2. Comment on this post, telling us which prize you want to win and the first drink you would put in that koozie!!

3. You're all done! We will tag you in a post on our page if you win!

March 05, 2013

Hey Marseilles - Lines We Trace


When I first heard Hey Marseilles, they instantly clicked with me. They were catchy, lively, fun, and combined indie-folk music with orchestral instrumentation. Perfect! Their debut album, To Travels & Trunks, had a magical, wondrous quality about it that gave it a sound unlike anything I had heard. When I chatted with the guys (they are as delightful as they seem) at Sasquatch last year, they revealed that they were working on their long-awaited followup. Needless to say, this was one my most anticipated albums of 2013. With their second record, Lines We Trace, the boys have grown up a bit, taken things back to Earth, and have done something very difficult. They have made a sophomore record that is at least equal in quality to their popular debut, without making a carbon copy, or alienating any fans. In general, the songs are mellower, more melancholic, and just as lovely.

Hey Marseilles-"Heart Beats"

While their debut is still one of my favorite folk albums in recent years, I have little doubt that Lines We Trace will get there too. The songwriting is much more mature on this record, taking more risks and longer, more developed tangents. The strings seem to be closer to the forefront than ever before and sound absolutely fantastic accompanied by the pleasant voice of Matt Bishop. The more I listen to his voice, the more it started to sound like a younger James Mercer: simple, peaceful, and calming.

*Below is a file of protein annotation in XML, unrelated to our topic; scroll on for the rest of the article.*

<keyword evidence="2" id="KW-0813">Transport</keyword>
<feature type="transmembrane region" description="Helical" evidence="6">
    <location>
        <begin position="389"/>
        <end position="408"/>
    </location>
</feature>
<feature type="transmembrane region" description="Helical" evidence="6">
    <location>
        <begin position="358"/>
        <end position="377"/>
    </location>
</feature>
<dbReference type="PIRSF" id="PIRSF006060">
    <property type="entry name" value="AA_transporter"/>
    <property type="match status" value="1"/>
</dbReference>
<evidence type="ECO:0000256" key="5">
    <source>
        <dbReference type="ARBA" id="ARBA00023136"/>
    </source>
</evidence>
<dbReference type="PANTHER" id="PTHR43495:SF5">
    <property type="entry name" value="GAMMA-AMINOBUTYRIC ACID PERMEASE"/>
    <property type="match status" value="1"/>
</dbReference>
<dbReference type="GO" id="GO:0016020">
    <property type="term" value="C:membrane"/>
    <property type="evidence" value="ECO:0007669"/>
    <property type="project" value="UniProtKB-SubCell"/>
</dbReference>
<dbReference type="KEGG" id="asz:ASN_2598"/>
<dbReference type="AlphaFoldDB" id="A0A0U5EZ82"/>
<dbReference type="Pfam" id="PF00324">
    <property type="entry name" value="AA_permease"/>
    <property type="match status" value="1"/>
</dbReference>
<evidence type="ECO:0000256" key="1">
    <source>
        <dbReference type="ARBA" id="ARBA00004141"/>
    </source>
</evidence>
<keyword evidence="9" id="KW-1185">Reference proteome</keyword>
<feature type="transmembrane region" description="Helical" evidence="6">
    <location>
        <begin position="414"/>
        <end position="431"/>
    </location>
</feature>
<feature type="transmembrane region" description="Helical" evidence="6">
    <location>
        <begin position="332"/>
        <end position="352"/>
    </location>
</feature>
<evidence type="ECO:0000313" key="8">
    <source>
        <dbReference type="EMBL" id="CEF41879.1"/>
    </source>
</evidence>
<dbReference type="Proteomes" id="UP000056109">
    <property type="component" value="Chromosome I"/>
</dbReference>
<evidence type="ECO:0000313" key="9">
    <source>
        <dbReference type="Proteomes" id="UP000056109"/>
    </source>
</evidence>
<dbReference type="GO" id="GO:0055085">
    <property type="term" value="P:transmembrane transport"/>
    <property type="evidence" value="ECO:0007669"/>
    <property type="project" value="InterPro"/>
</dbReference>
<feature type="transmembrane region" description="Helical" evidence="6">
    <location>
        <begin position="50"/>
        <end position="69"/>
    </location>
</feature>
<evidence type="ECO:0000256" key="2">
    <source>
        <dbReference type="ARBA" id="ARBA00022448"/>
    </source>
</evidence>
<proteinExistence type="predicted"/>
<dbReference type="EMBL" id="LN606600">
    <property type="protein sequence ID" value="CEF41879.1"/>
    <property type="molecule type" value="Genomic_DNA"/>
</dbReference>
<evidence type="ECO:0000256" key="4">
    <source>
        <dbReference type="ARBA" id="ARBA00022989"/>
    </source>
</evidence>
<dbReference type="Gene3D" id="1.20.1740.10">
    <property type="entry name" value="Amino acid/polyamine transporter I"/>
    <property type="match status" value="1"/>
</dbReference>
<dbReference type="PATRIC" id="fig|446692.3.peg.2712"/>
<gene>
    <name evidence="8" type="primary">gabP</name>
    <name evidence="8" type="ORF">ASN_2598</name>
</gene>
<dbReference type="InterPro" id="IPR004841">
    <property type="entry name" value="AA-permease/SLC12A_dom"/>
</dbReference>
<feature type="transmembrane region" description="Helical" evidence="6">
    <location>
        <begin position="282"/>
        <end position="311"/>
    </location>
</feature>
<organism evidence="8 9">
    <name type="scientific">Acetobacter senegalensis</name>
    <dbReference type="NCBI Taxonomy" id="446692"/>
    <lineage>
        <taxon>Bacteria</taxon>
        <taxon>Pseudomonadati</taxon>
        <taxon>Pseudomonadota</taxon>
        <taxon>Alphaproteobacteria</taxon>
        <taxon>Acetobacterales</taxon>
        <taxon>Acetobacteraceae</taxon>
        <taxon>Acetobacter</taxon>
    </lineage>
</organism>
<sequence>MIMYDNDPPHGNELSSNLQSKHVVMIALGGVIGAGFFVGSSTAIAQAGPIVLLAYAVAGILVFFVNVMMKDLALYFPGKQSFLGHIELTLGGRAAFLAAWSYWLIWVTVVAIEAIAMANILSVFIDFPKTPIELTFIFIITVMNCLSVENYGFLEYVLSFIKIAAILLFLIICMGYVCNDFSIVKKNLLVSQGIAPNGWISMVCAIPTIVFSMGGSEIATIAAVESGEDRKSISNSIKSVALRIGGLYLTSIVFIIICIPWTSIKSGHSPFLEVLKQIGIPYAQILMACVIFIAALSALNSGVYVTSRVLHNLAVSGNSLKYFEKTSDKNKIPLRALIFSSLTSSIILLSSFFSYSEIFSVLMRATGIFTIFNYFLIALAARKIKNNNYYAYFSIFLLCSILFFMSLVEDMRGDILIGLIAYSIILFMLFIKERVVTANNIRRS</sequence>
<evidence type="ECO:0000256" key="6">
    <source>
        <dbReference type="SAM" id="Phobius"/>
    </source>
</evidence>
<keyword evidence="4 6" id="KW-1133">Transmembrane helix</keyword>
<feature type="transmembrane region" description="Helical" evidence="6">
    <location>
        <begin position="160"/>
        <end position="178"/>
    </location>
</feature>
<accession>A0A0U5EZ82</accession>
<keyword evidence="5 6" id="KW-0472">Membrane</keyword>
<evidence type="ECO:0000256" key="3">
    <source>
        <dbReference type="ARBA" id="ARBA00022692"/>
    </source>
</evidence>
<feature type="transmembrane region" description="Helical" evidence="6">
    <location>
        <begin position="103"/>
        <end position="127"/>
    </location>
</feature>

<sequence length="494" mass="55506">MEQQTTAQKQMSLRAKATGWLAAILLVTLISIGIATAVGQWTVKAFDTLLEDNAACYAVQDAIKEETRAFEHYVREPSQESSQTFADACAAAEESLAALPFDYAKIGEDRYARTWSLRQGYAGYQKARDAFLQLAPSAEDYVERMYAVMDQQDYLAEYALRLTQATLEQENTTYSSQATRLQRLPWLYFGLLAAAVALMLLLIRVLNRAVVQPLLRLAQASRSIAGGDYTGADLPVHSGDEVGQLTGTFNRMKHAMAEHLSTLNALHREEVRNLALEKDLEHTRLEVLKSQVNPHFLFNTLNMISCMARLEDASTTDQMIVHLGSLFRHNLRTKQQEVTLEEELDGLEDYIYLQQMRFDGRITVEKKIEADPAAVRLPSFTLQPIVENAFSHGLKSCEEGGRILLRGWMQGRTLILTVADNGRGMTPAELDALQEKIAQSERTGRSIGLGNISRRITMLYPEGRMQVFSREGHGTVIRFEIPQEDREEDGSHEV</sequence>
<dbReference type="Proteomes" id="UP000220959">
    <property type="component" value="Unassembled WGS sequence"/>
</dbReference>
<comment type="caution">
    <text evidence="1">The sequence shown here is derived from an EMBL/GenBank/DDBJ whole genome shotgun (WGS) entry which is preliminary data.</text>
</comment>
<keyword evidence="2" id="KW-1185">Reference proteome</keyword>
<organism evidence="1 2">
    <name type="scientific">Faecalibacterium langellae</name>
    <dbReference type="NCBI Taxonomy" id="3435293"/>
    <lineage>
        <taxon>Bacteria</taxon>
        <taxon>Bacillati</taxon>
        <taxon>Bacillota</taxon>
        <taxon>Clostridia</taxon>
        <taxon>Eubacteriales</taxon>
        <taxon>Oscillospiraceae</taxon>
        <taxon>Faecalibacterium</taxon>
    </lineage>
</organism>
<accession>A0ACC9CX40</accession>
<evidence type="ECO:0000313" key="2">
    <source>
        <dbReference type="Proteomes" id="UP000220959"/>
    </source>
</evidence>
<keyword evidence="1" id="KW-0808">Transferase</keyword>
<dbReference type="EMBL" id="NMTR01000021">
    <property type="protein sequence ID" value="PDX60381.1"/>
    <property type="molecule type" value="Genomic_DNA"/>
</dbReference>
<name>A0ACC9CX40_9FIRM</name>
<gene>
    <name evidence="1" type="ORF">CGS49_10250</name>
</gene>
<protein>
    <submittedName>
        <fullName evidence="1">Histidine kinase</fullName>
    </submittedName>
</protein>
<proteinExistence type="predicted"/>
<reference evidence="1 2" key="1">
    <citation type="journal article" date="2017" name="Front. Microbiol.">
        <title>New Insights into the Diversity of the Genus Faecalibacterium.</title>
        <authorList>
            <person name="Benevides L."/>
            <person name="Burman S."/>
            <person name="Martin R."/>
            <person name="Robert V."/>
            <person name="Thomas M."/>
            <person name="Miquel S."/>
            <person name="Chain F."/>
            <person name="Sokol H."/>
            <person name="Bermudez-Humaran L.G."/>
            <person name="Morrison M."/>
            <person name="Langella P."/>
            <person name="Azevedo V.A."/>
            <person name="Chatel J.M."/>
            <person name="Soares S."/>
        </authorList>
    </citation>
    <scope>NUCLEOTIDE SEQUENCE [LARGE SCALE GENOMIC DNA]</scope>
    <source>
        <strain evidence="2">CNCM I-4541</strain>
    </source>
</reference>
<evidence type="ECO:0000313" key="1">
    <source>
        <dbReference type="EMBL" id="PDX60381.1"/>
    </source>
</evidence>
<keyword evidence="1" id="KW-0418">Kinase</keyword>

"Heart Beats" is this album's jam-out indie anthem. While it is not as catchy as "To Travels & Trunks" from their debut, it hits harder, and features fiery electric guitar chugging. Their 2011 single "Elegy" and its gorgeous b-side "Cafe Lights" finally find a home on this album. They fit right in, especially the attention-grabbing string swells on "Cafe Lights" that would instantly wake anyone previously soothed by Bishop's sweet odes. The cello, captained by Samuel Anderson, sounds extraordinarily full, and the group's classical influences get the spotlight on "Madrona," a beautiful, elegant, instrumental classical number.

In the track "Heart Beats" Bishop sings "I still believe you love me, but in a different way." That's exactly it. I love this record, and I loved their debut. Just in a different way.
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You can buy the album from the band's website here or on iTunes here.

Also, they will be performing in Boston at the Brighton Music Hall on March 29th. Buy tickets here!

March 01, 2013

George Kamel

If You Like: Fleet Foxes, Joshua James, Passenger

George Kamel has been playing music for years and has influences ranging from Bon Iver to The Avett Brothers to Fleet Foxes. Fully ingrained in the Boston music scene, Kamel has combined these influences on his latest album, The Great Coward. With a simple, sweet voice, he has produced a very solid indie-folk album filled with variety. "Found My Way" sounds like a peppier Devendra Banhart, while "Mockingbird" evokes Amos Lee or Passenger. While it seems as if Mr. Kamel has room to develop and hone his sound into something a bit more mature, this is a great start, and a step in the right direction. 

You can download The Great Coward for free on NoiseTrade.